Home => Fighting Windows 10 Spying
October 15, 2019
One of the many ways I try to defend Windows 10 PCs from the spying Microsoft built into the Operating System, is with outbound firewall rules.
By default, any program running on Windows 10 can make an outbound connection to any computer on the Internet. Despite this, Microsoft wants to insure that dozens of components of Windows 10 can always phone home, so it includes outbound firewall rules that grant these components carte blanche. A tad greedy.
These firewall rules give me a target. I change around 30 or so rules from "Allow" to "Block" when setting up a new Windows 10 machine. One of the thirty, is the rule for the Windows Default Lock Screen. I don't know why the Windows Default Lock Screen needs to phone home and I don't care. I want to block it. And, I can. For a while.
Below you see two rules for the Windows Default Lock Screen. The top one allows it to phone home, the bottom one blocks it.
While there are no creation or update timestamps on firewall rules, trust me when I say that the Allow rule is fairly new and the Block rule was modified from an original Allow rule, by me, long ago.
After a period of time, Windows adds new firewall rules that allow many of the services that I had blocked. It does this for many components, even a few Xbox ones. Microsoft wants to insure that Windows 10 can phone home with god-knows-what data telling Microsoft all about our PCs. The same behavior exists with Windows Update. We can disable parts of Windows Update, but not all of it. The components that can not be disabled will eventually restore anything that we disabled.
We can't fight this fight on Microsoft's turf. It's their operating system and they have prohibited customers (victims?) from changing parts of it. The only way to prevent Windows 10 spying on us is by blocking the domains Microsoft phones home too. Perhaps this can be done in a router (via DNS or outbound firewall rules or parental controls), or with Pi-hole running on a Raspberry Pi or in a Docker container, or a free account from OpenDNS or with the Technitium DNS Server.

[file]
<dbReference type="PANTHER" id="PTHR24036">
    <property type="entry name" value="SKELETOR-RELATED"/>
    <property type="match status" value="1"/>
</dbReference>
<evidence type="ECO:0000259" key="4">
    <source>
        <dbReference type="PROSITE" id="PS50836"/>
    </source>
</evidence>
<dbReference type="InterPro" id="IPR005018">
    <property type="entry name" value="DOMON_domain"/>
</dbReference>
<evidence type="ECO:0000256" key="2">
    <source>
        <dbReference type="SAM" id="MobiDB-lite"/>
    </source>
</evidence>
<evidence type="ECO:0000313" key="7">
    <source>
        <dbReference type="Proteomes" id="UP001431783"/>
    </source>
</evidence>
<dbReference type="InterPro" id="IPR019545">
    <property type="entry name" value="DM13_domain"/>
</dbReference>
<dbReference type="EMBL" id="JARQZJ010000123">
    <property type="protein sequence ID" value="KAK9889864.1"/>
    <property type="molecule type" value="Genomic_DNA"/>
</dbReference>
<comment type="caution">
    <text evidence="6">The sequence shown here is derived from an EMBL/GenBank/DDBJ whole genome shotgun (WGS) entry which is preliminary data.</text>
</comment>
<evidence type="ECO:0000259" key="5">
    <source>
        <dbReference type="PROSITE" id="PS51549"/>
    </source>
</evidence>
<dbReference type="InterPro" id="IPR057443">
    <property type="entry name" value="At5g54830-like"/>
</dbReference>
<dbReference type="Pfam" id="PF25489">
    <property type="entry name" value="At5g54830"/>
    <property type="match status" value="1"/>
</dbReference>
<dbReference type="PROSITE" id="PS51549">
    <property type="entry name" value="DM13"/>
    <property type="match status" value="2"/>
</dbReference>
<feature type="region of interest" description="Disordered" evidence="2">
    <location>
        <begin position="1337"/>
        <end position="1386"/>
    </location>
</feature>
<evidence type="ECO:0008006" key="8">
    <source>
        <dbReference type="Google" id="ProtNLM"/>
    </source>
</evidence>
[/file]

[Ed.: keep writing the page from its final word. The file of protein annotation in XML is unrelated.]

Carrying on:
This is a big task, but the only one that has a light at the end of the tunnel. Anything else is telemetry whack-a-mole.
Update Oct 16, 2019: Then again, any device using Tor or a VPN will bypass network-wide controls. The same applies to encrypted DNS (DoH or DoT). I hope to soon look into two VPN providers that offer blacklisting of domains.
Update Oct 18, 2019: Dan Pollock maintains a list of bad domains to be used as a TCP/IP hosts file at someonewhocares.org/hosts/. One section of his list is devoted to Windows 10 reporting domains.
Update Oct 20, 2019: Another list of Microsoft domains is available from squidblacklist.org. They consider this a white list but it can be used in other ways too.
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|michael--at--michaelhorowitz.com||Last Updated: October 20, 2019 9PM UTC|